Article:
2. I LOVE the way you framed that! I, too, am a “gap filler”. I’ve always looked at it as just interrupting, but never really realized that what I’m doing is gap filling. For me, I also notice that I get impatient if someone is taking too long to get their thoughts out and try to hurry them along. But like you said, it is condescending and rude. I’ve been working on this lately, and so your post really caught my eye. Thanks!

    • Some of my reasoning for doing it is impatience, but sometimes I actually think I’m helping someone or come conflict. Especially when it is in the middle of an argument with my hubby. After all, don’t we overlook the elephant in the room much more when we are defensive? So I think I’m just pointing the “elephant” out to my hubby. He, on the other hand, feels like I’m pointing a finger at him and not at his feelings. Beside, I have my own “elephant in the room” that I need to acknowledge first in any argument. Thanks so much for your encouragement, Susan! I appreciate it!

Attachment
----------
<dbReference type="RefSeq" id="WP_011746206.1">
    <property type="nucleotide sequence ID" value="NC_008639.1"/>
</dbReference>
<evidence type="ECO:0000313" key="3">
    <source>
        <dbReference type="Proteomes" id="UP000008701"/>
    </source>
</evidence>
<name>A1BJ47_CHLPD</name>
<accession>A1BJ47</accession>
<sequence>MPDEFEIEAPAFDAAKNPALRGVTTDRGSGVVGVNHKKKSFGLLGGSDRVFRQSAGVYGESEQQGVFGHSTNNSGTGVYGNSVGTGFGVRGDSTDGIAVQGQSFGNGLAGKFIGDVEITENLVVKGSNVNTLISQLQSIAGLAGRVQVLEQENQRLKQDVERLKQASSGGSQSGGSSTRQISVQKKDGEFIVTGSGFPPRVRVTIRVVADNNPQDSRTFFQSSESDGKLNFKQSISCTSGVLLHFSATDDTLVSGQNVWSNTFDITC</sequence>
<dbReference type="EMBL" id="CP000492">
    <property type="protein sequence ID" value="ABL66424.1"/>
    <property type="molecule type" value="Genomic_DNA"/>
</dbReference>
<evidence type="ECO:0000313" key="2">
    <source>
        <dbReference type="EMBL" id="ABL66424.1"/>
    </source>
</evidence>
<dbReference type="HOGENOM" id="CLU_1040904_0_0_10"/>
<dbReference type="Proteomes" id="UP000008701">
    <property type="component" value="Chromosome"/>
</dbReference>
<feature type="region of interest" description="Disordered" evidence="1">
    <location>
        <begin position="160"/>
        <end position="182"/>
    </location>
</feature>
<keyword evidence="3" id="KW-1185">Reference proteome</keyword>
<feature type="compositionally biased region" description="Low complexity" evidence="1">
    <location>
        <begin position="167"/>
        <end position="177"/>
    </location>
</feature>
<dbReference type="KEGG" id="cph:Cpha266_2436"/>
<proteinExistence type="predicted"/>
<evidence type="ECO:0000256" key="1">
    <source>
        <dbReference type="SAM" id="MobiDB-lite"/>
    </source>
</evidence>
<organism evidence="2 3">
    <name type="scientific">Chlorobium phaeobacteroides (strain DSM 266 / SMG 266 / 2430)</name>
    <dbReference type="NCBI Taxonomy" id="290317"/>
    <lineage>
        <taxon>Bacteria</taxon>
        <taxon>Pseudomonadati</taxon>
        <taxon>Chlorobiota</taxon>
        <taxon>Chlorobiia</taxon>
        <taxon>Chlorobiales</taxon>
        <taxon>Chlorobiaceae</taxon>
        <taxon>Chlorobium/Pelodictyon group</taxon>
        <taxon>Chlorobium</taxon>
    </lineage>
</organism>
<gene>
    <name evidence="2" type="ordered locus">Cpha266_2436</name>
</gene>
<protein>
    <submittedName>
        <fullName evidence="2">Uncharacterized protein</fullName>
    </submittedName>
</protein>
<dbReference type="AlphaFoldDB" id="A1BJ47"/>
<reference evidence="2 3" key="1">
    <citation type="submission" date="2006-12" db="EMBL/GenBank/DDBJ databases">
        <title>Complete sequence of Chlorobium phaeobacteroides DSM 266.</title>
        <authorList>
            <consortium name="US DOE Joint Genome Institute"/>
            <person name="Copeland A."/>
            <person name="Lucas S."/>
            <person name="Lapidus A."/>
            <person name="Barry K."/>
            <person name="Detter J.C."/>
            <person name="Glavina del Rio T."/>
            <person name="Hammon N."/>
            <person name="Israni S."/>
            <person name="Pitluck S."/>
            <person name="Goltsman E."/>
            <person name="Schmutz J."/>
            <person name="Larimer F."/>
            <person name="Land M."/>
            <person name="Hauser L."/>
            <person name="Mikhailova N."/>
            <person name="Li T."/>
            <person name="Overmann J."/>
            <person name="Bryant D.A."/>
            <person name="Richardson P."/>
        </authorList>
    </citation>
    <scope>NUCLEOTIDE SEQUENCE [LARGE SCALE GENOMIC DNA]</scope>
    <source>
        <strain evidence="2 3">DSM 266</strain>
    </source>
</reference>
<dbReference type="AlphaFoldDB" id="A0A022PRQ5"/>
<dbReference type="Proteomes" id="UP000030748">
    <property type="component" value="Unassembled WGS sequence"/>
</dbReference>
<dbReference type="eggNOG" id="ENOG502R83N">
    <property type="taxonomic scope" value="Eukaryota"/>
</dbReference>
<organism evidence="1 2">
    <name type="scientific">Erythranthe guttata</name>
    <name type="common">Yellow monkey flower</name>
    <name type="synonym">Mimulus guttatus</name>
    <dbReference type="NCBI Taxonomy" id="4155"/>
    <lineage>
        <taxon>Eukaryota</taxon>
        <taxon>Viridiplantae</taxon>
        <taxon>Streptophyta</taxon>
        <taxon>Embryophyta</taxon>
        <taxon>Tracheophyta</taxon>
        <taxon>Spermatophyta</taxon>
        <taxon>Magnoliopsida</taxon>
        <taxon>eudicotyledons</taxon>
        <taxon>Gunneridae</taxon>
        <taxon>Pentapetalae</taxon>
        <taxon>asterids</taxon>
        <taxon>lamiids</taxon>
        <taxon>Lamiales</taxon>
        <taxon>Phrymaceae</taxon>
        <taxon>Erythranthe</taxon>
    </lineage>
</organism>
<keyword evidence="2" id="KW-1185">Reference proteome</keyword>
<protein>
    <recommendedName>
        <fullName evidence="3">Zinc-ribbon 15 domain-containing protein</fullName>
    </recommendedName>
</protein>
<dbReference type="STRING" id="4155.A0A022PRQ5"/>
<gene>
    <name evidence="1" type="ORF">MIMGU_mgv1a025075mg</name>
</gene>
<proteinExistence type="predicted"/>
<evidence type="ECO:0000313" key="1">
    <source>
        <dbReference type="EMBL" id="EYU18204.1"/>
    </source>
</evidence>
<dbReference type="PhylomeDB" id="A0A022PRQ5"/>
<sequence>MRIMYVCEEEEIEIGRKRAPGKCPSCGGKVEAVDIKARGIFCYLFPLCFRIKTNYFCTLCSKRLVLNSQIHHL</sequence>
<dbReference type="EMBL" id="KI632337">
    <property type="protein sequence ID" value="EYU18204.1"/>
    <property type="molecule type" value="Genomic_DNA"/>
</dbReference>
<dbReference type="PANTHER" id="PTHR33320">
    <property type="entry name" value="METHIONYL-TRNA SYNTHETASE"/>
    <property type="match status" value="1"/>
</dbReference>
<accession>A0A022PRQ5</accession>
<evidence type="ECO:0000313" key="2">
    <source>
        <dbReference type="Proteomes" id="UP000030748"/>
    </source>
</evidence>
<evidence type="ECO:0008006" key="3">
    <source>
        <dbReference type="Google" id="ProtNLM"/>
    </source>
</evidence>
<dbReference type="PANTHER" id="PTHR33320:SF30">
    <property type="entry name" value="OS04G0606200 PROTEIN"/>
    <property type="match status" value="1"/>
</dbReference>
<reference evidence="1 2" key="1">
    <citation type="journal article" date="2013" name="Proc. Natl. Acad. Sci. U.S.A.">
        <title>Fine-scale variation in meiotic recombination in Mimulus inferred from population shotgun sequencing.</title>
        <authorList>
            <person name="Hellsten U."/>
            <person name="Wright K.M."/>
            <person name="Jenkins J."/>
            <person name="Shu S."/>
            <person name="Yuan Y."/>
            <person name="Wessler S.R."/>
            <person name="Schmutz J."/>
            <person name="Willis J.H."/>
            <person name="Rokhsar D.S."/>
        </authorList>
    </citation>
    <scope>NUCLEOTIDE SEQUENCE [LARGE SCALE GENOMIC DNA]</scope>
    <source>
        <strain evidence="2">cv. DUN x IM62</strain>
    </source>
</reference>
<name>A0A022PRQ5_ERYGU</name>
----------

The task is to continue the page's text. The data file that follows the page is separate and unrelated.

3. Patricia Krank says:

    Ouch! I think I’m a gap filler too! I know it bothers my husband greatly when I assume I know what he is feeling and I am usually way off too. Thank you for this message today. I am new to your party this week and look forward to joining you again.
    Happy vacation 🙂

    • Yes, it’s a common problem for couples, especially couples who regularly bicker since it stirs that argumentative pot, Patti! I see it not just in my own marriage but a lot of the time in the couple’s I coach. They think they are simply telling what their spouse is feeling, while the look on their spouse’s face is priceless! Yep, clarification by each individual spouse is the ticket to resolution and expression! Thanks for joining the linkup and as well as the conversation, my friend!